Bicycle, fat bike, Gear, Travel

Review: 1UPUSA Quik Rack

Last winter, after a disappointing run with my Thule hitch mounted rack, I reached out to 1UPUSA to see what they had to offer. I was out to test a rack that would work with a wide selection of bikes. From a 25c road bike to a 5” tire fat bike, I was looking for one rack to rule them all. Well it’s been about a year and the rack has lived on the truck since day one- through rain, sleet, snow, sand and the salt air of my seaside fishing village.

Enter the Double Bicycle Quik Rack.

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The rack design is eye catching and sparks questions about it from friends and acquaintances- some not even cyclists, just folks with an eye for well made goods. It looks far more complicated than it actually is, resembling an erector set or something that a retired engineer or home tinkerer with extremely nice equipment would put together. Machined from aluminum- it uses stainless fasteners with nylon washers.*

Installation is easy- it uses an expanding ball/cam type system, as opposed to a hitch pin. The rack I have is for a 2” receiver, and built tough.

As easy as it is to install- the anti-theft bolt and weatherproof construction has allowed me to leave it on the truck- mainly so I don’t have to carry the thing up the 40 stairs to my house. It’s not all that heavy, but the weight combined with the lack of storage makes the back of my truck a way better option. I have noticed over time the rack loosens up a little, so I keep the wrench in the truck.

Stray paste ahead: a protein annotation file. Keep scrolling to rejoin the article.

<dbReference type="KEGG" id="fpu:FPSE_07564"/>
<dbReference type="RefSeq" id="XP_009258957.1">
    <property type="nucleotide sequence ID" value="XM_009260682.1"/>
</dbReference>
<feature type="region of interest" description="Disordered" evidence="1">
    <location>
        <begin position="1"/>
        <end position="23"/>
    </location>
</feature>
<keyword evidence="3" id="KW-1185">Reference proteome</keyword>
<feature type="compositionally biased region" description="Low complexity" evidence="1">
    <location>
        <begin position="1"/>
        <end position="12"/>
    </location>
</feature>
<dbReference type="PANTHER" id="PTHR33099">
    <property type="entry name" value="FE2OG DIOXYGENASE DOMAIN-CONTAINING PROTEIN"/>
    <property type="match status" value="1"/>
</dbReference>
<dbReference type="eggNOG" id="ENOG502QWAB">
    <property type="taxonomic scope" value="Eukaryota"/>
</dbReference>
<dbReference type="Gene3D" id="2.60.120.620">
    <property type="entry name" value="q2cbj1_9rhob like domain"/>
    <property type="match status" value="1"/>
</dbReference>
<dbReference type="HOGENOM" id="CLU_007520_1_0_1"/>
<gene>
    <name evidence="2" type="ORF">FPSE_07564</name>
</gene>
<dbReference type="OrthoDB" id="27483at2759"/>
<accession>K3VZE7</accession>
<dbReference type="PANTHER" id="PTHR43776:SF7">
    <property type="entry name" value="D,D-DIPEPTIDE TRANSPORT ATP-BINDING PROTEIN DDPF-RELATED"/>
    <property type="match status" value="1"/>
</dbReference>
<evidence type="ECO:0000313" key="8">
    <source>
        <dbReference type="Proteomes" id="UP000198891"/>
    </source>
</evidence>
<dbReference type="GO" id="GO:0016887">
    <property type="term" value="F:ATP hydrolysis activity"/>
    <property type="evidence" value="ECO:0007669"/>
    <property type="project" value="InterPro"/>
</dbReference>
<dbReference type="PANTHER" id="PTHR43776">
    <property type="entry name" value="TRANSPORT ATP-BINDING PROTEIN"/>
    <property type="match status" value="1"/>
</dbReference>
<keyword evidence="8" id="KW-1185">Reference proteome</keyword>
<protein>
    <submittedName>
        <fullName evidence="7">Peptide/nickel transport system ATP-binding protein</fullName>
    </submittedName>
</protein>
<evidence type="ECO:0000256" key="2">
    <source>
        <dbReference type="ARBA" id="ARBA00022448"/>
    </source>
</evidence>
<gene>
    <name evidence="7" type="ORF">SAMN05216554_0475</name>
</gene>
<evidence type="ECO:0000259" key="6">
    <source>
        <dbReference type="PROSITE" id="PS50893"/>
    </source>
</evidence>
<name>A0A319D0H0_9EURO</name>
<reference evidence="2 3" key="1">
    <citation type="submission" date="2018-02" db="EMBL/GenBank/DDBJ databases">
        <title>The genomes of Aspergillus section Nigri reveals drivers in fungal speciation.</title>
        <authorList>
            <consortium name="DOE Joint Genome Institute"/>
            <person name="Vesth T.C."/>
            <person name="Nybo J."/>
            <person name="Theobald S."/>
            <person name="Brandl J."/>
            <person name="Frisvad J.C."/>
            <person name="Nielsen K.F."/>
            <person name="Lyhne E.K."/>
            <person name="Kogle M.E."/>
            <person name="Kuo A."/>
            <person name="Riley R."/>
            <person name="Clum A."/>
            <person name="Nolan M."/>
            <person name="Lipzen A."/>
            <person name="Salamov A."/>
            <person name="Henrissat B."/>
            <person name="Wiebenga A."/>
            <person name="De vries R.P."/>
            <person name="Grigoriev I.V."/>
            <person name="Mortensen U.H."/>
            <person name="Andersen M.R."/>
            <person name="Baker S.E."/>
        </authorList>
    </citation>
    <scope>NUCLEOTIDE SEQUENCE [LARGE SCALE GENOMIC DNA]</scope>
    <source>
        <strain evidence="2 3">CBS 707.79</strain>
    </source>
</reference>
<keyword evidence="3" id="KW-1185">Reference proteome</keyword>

I really like the solid feel of the rack in any position it’s in. The expanding hitch takes all the vibration and rattle out of the rack, and even with two fatbikes onboard it feels solid. There are four positions in all- vertical, “halfmast” which I assume is for folks that keep a spare tire on the back of their vehicle, horizontal (when bikes are on), and lowered, which allows access to the tailgate when bikes are loaded.

It’s also great that you don’t need straps or hold-downs and the lack of plastic parts seems one less thing prone to failure. That was one of my biggest gripes with Thule is that all the plastic parts were cheap and not built for the stresses of a heavier bike. With this rack, you don’t need to worry about lowering the rack to gain access to the bed of the truck.

If you have the desire to carry more, you can expand onto your two bike rack- attaching another rack and add two more bikes. Something I’m hoping to do in the future, but it may stick out a little too far for my personal preference.

The cons:

  • *When we set up the review- I told them that I had a 5” fat bike in mind. They installed the adapter kit (sold separately) to allow for the wider tires. The accessory bolts used were not stainless steel- the only non stainless on the unit. Surprisingly, these haven’t rusted while living on my truck- but they don’t match the bling status of all stainless hardware.